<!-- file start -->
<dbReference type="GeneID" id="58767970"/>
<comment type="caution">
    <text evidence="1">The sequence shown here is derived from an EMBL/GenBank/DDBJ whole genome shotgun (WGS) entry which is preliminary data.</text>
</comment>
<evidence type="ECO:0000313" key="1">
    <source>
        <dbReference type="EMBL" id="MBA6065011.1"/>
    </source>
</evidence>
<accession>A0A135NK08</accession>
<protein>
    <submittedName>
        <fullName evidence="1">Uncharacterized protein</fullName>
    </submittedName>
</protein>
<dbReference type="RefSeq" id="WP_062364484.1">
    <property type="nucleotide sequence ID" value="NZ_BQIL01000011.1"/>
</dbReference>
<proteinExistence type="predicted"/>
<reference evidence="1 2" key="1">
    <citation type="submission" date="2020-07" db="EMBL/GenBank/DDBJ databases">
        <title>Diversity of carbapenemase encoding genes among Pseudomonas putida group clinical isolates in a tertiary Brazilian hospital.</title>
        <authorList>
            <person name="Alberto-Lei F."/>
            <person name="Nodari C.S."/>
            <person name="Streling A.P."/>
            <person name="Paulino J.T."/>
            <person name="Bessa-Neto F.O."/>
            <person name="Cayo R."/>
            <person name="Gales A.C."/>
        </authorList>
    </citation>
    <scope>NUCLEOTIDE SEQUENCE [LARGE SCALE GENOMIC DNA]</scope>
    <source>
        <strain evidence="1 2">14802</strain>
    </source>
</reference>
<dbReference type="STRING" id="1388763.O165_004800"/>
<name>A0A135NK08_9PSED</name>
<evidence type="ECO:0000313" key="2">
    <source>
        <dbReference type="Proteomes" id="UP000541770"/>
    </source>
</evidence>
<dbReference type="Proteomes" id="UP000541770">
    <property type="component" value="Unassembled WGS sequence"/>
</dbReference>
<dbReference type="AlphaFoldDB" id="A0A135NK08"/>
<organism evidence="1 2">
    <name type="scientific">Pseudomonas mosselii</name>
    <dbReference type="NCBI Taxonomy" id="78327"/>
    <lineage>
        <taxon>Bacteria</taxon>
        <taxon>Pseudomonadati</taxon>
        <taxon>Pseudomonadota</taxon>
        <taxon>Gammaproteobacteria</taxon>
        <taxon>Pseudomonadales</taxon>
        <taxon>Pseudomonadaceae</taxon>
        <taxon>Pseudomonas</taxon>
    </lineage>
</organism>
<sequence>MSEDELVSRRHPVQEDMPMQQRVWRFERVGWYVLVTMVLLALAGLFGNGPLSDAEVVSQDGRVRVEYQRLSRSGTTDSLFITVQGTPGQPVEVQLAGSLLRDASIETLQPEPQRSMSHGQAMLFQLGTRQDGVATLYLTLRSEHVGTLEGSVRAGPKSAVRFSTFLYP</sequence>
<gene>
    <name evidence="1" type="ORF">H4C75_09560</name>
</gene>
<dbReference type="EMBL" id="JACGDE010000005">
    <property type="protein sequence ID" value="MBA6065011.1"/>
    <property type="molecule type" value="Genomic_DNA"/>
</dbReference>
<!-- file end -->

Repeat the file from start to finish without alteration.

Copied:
<dbReference type="GeneID" id="58767970"/>
<comment type="caution">
    <text evidence="1">The sequence shown here is derived from an EMBL/GenBank/DDBJ whole genome shotgun (WGS) entry which is preliminary data.</text>
</comment>
<evidence type="ECO:0000313" key="1">
    <source>
        <dbReference type="EMBL" id="MBA6065011.1"/>
    </source>
</evidence>
<accession>A0A135NK08</accession>
<protein>
    <submittedName>
        <fullName evidence="1">Uncharacterized protein</fullName>
    </submittedName>
</protein>
<dbReference type="RefSeq" id="WP_062364484.1">
    <property type="nucleotide sequence ID" value="NZ_BQIL01000011.1"/>
</dbReference>
<proteinExistence type="predicted"/>
<reference evidence="1 2" key="1">
    <citation type="submission" date="2020-07" db="EMBL/GenBank/DDBJ databases">
        <title>Diversity of carbapenemase encoding genes among Pseudomonas putida group clinical isolates in a tertiary Brazilian hospital.</title>
        <authorList>
            <person name="Alberto-Lei F."/>
            <person name="Nodari C.S."/>
            <person name="Streling A.P."/>
            <person name="Paulino J.T."/>
            <person name="Bessa-Neto F.O."/>
            <person name="Cayo R."/>
            <person name="Gales A.C."/>
        </authorList>
    </citation>
    <scope>NUCLEOTIDE SEQUENCE [LARGE SCALE GENOMIC DNA]</scope>
    <source>
        <strain evidence="1 2">14802</strain>
    </source>
</reference>
<dbReference type="STRING" id="1388763.O165_004800"/>
<name>A0A135NK08_9PSED</name>
<evidence type="ECO:0000313" key="2">
    <source>
        <dbReference type="Proteomes" id="UP000541770"/>
    </source>
</evidence>
<dbReference type="Proteomes" id="UP000541770">
    <property type="component" value="Unassembled WGS sequence"/>
</dbReference>
<dbReference type="AlphaFoldDB" id="A0A135NK08"/>
<organism evidence="1 2">
    <name type="scientific">Pseudomonas mosselii</name>
    <dbReference type="NCBI Taxonomy" id="78327"/>
    <lineage>
        <taxon>Bacteria</taxon>
        <taxon>Pseudomonadati</taxon>
        <taxon>Pseudomonadota</taxon>
        <taxon>Gammaproteobacteria</taxon>
        <taxon>Pseudomonadales</taxon>
        <taxon>Pseudomonadaceae</taxon>
        <taxon>Pseudomonas</taxon>
    </lineage>
</organism>
<sequence>MSEDELVSRRHPVQEDMPMQQRVWRFERVGWYVLVTMVLLALAGLFGNGPLSDAEVVSQDGRVRVEYQRLSRSGTTDSLFITVQGTPGQPVEVQLAGSLLRDASIETLQPEPQRSMSHGQAMLFQLGTRQDGVATLYLTLRSEHVGTLEGSVRAGPKSAVRFSTFLYP</sequence>
<gene>
    <name evidence="1" type="ORF">H4C75_09560</name>
</gene>
<dbReference type="EMBL" id="JACGDE010000005">
    <property type="protein sequence ID" value="MBA6065011.1"/>
    <property type="molecule type" value="Genomic_DNA"/>
</dbReference>